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How Does The Immune System Protect Children From Malaria?

April 18, 2014
Image Caption: A colorized scanning electron micrograph shows a red blood cell infected with malaria parasites, which are colorized in blue. To the left are uninfected cells with a smooth red surface. Credit: NIAID

NIH/National Institute of Allergy and Infectious Diseases

According to a study published today in PLOS Pathogens, children who live in regions of the world where malaria is common can mount an immune response to infection with malaria parasites that may enable them to avoid repeated bouts of high fever and illness and partially control the growth of malaria parasites in their bloodstream. The findings may help researchers develop future interventions that prevent or mitigate the disease caused by the malaria parasite.

Each year, approximately 200 million cases of malaria occur worldwide, resulting in roughly 627,000 deaths (mostly children less than the age of 5 years living in sub-Saharan Africa). In 2013, 97 countries had ongoing malaria transmission, according to the World Health Organization. Unlike individuals who are newly exposed to malaria, people living in malaria-endemic regions often do not experience malaria-induced fever and manage to control parasite numbers in the bloodstream. To better understand why, researchers analyzed immune cells from children in Mali who are bitten by malaria-infected mosquitos more than 100 times per year, yet experience malaria fever only two times per year on average. The scientists collected blood samples from children on three occasions: before the start of the six-month malaria season; seven days after each child had been treated for his or her first malaria fever of the season, when symptoms had cleared; and after the subsequent six-month dry season, when little to no malaria transmission occurs.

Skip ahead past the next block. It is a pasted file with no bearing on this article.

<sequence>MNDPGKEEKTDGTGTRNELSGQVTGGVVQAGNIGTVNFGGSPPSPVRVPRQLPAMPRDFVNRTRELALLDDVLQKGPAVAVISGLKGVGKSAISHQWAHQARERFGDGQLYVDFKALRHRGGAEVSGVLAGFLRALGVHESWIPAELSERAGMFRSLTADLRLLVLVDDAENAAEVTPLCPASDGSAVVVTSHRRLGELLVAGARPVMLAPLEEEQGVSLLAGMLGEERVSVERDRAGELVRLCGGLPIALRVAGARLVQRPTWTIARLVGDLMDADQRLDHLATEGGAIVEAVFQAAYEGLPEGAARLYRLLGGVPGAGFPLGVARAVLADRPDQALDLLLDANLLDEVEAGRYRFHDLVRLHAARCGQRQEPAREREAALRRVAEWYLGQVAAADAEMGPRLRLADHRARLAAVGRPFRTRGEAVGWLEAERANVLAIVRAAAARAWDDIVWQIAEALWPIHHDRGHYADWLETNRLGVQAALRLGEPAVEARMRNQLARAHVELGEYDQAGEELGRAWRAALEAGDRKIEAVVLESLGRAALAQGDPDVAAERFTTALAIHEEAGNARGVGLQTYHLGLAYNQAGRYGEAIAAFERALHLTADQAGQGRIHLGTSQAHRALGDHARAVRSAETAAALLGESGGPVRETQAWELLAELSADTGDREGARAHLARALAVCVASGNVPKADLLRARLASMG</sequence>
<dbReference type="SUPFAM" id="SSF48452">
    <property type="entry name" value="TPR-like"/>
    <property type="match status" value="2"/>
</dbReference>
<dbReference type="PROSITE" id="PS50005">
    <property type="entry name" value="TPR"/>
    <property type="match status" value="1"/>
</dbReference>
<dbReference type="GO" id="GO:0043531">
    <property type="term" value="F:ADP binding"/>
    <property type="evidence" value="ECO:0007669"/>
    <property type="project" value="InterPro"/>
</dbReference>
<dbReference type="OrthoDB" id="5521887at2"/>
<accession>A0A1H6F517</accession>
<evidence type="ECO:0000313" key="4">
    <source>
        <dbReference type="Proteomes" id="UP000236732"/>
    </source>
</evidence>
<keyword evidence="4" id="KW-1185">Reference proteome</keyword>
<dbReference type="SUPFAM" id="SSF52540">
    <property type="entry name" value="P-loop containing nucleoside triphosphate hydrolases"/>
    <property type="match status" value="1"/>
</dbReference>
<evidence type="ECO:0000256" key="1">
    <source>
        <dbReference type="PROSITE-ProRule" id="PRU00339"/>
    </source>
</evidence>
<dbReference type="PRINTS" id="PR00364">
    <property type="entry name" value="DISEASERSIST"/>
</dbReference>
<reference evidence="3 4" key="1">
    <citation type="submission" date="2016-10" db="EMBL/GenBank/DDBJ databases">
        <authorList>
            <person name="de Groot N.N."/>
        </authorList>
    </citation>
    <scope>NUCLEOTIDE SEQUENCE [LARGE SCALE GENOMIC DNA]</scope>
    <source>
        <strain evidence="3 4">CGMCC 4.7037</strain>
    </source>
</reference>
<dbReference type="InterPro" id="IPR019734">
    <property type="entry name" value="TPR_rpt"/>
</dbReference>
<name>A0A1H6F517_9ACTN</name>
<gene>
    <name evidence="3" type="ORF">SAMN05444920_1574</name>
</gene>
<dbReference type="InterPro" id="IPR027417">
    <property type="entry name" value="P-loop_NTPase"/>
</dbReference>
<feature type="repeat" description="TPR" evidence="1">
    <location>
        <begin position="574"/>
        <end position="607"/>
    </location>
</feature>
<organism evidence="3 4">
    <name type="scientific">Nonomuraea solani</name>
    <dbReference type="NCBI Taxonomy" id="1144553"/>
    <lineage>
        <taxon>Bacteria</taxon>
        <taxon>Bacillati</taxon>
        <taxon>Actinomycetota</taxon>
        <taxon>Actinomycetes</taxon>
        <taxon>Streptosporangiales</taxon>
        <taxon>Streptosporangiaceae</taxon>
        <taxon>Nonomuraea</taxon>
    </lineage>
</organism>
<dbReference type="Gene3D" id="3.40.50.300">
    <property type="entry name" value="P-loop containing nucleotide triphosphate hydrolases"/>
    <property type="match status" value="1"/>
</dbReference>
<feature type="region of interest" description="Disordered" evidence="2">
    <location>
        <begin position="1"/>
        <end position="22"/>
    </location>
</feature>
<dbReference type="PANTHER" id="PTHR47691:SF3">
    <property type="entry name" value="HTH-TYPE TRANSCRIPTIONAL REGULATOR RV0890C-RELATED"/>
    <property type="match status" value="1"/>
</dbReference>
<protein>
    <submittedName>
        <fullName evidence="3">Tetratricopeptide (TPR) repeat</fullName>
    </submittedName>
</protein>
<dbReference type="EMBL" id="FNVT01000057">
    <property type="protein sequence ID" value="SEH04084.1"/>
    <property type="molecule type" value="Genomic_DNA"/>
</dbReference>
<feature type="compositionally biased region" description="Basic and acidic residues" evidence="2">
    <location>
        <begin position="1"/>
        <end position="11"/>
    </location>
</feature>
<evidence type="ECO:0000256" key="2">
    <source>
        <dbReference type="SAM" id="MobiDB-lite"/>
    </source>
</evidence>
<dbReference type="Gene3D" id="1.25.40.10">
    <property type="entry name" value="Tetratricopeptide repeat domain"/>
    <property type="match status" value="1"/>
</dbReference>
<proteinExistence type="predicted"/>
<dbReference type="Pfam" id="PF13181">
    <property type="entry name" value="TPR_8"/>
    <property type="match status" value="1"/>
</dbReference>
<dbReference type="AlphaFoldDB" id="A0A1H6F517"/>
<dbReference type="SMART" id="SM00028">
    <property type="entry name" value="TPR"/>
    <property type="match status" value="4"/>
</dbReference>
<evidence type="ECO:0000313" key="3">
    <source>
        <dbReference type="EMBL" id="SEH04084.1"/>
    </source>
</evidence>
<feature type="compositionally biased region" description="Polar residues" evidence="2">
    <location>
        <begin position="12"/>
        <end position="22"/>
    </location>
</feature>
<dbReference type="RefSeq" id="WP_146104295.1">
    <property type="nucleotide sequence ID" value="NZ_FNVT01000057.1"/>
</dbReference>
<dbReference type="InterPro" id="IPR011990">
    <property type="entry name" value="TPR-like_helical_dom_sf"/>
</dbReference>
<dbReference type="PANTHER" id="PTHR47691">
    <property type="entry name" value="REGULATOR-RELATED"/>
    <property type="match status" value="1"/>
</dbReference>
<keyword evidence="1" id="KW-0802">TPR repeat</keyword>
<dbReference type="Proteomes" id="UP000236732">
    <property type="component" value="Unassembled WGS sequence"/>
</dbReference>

To simulate malaria infection at these time points, researchers exposed the immune cells to malaria parasites in a test tube. They found that immune cells collected before the malaria season responded by producing large amounts of molecules that cause inflammation, fever and other malaria symptoms. Conversely, cells collected after the first bout of malaria fever responded by producing molecules that control inflammation and destroy the malaria parasite. The third set of immune cells (those taken after the dry season when there is an absence of malaria exposure) lost their ability to produce molecules that control inflammation, leaving children susceptible again to malaria fever. According to the authors, this immune response, which appears to depend on ongoing exposure to malaria parasites, may have evolved to protect young children from potentially life-threatening inflammation and unchecked parasite growth in the face of repeated malaria infections, before they acquire antibodies that reliably protect against the onset of malaria symptoms.


Source: NIH/National Institute of Allergy and Infectious Diseases



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